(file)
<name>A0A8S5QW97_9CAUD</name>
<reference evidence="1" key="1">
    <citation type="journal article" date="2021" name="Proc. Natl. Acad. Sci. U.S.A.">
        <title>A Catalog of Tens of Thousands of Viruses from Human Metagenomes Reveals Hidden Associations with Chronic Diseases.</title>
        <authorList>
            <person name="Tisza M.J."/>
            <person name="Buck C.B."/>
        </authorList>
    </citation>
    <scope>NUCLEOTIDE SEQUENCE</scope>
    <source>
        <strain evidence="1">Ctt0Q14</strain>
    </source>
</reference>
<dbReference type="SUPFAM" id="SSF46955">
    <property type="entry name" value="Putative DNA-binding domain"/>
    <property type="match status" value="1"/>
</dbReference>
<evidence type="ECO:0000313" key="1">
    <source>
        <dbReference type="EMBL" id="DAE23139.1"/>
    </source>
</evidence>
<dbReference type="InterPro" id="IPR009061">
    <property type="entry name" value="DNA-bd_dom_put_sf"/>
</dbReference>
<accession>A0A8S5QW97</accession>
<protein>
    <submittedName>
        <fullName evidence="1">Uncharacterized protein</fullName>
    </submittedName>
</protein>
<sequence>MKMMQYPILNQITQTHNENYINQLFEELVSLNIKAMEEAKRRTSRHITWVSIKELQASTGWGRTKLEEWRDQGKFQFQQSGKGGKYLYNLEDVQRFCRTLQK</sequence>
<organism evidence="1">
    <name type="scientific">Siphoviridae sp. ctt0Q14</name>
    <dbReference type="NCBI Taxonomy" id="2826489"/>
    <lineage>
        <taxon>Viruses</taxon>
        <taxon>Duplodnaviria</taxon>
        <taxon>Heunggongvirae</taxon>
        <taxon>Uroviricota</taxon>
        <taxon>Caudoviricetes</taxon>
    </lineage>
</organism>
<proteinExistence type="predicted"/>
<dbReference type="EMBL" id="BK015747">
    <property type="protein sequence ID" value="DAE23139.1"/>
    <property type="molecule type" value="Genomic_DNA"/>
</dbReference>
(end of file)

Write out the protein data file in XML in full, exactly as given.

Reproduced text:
<name>A0A8S5QW97_9CAUD</name>
<reference evidence="1" key="1">
    <citation type="journal article" date="2021" name="Proc. Natl. Acad. Sci. U.S.A.">
        <title>A Catalog of Tens of Thousands of Viruses from Human Metagenomes Reveals Hidden Associations with Chronic Diseases.</title>
        <authorList>
            <person name="Tisza M.J."/>
            <person name="Buck C.B."/>
        </authorList>
    </citation>
    <scope>NUCLEOTIDE SEQUENCE</scope>
    <source>
        <strain evidence="1">Ctt0Q14</strain>
    </source>
</reference>
<dbReference type="SUPFAM" id="SSF46955">
    <property type="entry name" value="Putative DNA-binding domain"/>
    <property type="match status" value="1"/>
</dbReference>
<evidence type="ECO:0000313" key="1">
    <source>
        <dbReference type="EMBL" id="DAE23139.1"/>
    </source>
</evidence>
<dbReference type="InterPro" id="IPR009061">
    <property type="entry name" value="DNA-bd_dom_put_sf"/>
</dbReference>
<accession>A0A8S5QW97</accession>
<protein>
    <submittedName>
        <fullName evidence="1">Uncharacterized protein</fullName>
    </submittedName>
</protein>
<sequence>MKMMQYPILNQITQTHNENYINQLFEELVSLNIKAMEEAKRRTSRHITWVSIKELQASTGWGRTKLEEWRDQGKFQFQQSGKGGKYLYNLEDVQRFCRTLQK</sequence>
<organism evidence="1">
    <name type="scientific">Siphoviridae sp. ctt0Q14</name>
    <dbReference type="NCBI Taxonomy" id="2826489"/>
    <lineage>
        <taxon>Viruses</taxon>
        <taxon>Duplodnaviria</taxon>
        <taxon>Heunggongvirae</taxon>
        <taxon>Uroviricota</taxon>
        <taxon>Caudoviricetes</taxon>
    </lineage>
</organism>
<proteinExistence type="predicted"/>
<dbReference type="EMBL" id="BK015747">
    <property type="protein sequence ID" value="DAE23139.1"/>
    <property type="molecule type" value="Genomic_DNA"/>
</dbReference>